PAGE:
A Plot A Scandal is a story about the scandal of property. Plot—a story, a piece of land. John Locke appears, of course, because he introduces this idea of a right to life, liberty, and property, and the fact that life and property are entangled already as part of the problem, also within the conditions of enslavement. That's what makes it so brutal, is that it's Black people who continue to be dispossessed. It is too cruel. It's too fucked up. So, a way for me to approach this was... I use humor as a tactic because I feel like it doesn't pretend. I've never been a fan of, for example, documentary theater. It's a genre of theater that's very popular in Germany, maybe less here. But documentary, or facts transparently shared, for me, has always been something I've wrestled with. I've always used fiction or allegory or image making as a way to make something to the side of something horrifying. To point to the problem.

In A Plot A Scandal I'm John Locke [laughs]. I mean, I used that British wig, and I dragged him to filth in the stage work. Literally. And the thing is, John Locke is everywhere. He’s all of us also, because we all participate in racial capitalism. So, it's also this mess of not being able to entirely step to the side of this thing that has determined so much.

So John Locke appears, and parts of the Code Noir—which was the French government's slave doctrine—and questions about property. How detailed that doctrine really is... I mean, I only took a few of the articles, but I included it just to get a sense of the brutality of this law, of the language. And who's determined to be a slave or not a slave. These particular articles, when placed in the context of... I don't like to separate the Dominican Republic from Haiti, because I think that is a colonial divide, and I am trying to think about the Caribbean, the diaspora at large, and not get trapped in the logic of the nation-state, because of all of the movement that happened between the fifteenth century all the way up until the Haitian Revolution. There was so much movement between the islands, because everyone was escaping. So I try not to get trapped... I feel like the only way to talk about the Dominican Republic is also to talk about Haiti. And then [in A Plot A Scandal], there is also a Cuban revolutionary, José Aponte, who is essentially decapitated because his book of drawings of Black noblemen and Black people living outside of the master's plot is discovered.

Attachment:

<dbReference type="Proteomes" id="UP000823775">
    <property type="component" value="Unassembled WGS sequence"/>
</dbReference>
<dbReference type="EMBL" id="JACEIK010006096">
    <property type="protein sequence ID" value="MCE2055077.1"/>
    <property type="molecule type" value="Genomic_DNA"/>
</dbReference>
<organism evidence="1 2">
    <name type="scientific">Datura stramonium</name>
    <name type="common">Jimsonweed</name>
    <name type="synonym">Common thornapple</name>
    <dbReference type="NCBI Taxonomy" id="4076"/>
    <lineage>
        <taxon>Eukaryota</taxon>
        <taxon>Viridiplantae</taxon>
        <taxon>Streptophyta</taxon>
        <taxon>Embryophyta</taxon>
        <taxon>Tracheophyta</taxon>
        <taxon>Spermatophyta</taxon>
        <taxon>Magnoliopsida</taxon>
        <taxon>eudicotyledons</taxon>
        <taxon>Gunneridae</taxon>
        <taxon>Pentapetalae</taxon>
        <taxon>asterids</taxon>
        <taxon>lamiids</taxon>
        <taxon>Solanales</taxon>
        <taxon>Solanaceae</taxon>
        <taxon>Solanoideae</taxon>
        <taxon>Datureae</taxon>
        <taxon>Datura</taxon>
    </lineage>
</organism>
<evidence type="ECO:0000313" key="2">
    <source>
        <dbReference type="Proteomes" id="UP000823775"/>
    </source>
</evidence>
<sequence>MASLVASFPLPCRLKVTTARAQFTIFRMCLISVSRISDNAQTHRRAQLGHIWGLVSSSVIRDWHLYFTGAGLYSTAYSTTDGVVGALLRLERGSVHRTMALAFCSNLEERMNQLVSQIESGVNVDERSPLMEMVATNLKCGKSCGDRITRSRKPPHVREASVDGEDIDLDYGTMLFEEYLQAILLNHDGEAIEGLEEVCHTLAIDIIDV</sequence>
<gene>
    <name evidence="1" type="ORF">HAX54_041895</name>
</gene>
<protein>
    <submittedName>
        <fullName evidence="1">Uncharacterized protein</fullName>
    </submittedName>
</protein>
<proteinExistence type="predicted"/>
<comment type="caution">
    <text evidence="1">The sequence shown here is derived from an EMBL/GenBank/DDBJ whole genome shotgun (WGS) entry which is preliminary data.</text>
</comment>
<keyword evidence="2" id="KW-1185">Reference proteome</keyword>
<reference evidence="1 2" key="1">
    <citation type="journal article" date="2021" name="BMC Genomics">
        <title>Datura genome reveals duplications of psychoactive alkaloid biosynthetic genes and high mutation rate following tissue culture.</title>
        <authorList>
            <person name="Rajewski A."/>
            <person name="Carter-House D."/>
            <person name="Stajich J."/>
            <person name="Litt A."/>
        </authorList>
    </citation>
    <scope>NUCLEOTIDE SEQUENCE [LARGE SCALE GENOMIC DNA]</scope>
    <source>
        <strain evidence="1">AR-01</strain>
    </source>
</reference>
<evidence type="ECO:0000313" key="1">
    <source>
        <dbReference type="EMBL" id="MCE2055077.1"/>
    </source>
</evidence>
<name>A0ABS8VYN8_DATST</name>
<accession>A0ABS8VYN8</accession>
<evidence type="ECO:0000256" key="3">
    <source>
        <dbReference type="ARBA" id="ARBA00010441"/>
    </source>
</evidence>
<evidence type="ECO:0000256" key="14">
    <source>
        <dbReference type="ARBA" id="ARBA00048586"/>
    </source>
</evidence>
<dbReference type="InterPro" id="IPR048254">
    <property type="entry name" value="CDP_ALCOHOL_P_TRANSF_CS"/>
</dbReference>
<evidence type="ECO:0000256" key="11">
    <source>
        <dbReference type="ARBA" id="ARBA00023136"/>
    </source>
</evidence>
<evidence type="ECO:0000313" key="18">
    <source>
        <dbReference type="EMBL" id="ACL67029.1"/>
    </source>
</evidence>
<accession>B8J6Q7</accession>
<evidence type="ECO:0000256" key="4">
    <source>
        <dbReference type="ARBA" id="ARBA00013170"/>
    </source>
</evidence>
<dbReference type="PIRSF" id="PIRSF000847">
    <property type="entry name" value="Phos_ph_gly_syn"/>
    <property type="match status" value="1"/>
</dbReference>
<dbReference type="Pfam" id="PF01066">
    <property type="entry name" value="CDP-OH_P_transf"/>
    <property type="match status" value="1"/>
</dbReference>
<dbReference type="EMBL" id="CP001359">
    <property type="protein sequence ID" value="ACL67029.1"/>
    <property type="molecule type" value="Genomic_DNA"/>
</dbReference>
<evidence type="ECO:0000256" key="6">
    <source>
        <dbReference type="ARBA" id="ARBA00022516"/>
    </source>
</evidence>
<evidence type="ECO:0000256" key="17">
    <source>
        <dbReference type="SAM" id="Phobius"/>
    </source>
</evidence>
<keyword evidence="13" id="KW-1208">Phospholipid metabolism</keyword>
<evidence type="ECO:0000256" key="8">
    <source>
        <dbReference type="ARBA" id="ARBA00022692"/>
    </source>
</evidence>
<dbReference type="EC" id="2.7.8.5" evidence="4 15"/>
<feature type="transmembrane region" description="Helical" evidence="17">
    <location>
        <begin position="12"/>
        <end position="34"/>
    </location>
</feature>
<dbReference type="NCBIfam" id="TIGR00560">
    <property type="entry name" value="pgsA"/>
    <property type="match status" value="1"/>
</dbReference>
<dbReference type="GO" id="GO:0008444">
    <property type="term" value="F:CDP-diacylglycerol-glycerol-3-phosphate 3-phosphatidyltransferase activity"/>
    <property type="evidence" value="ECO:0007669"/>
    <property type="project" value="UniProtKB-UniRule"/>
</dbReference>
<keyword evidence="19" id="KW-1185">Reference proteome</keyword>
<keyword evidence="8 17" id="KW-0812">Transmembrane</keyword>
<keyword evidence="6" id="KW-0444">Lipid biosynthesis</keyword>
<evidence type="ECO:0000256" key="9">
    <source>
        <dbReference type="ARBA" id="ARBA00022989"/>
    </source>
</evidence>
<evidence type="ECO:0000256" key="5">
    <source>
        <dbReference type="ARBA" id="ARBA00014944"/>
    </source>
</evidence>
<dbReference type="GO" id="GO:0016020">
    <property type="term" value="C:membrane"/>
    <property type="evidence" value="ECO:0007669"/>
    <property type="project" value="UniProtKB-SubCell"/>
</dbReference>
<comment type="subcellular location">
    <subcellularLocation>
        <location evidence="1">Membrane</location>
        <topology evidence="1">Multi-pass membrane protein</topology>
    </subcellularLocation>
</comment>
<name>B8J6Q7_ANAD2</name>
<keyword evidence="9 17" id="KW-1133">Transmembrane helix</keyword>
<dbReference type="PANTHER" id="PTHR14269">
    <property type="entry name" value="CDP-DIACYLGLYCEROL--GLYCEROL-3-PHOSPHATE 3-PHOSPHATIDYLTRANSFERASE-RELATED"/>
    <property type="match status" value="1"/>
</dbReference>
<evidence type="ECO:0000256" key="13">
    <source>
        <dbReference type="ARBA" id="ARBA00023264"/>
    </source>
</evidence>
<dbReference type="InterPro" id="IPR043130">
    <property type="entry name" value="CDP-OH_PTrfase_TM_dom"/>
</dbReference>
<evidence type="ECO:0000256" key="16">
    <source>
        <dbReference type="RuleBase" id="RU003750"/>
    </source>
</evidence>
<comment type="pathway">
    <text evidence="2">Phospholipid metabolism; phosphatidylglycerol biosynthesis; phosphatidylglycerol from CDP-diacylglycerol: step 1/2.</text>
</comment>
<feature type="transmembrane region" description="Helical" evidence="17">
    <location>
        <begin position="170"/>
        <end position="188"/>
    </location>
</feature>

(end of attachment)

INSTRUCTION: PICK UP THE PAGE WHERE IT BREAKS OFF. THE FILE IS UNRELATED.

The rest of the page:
So I'm pointing to all of these different kinds of rebellions happening over this long durée of rebellion. There's a lot in there [laughs]. My sister Sarah was also my dramaturg and she's doing a lot of historical work, particularly about this region. We were sitting together and doing research and I was overwhelmed with how many rebellions actually took place. Like, multiple, from 1521 all the way up. And they continue. There’s this long scene of rebellion, followed by rebellion, rebellion… The work is not done. To be reminded that there's still work to be done so long as our communities continue to get dispossessed. We need to be prepared. So that was the spirit in which A Plot A Scandal was made. And the spirit of Lolon is what guided me there.

In a way, as the spirit of the continuous fight...

But then so many things get taken away from us. The tools needed to figure out another way to live, another form of life. It's so frustrating to me that the things that provide other forms of life are the very things that are destroyed constantly under racial capitalism. That's the conflict.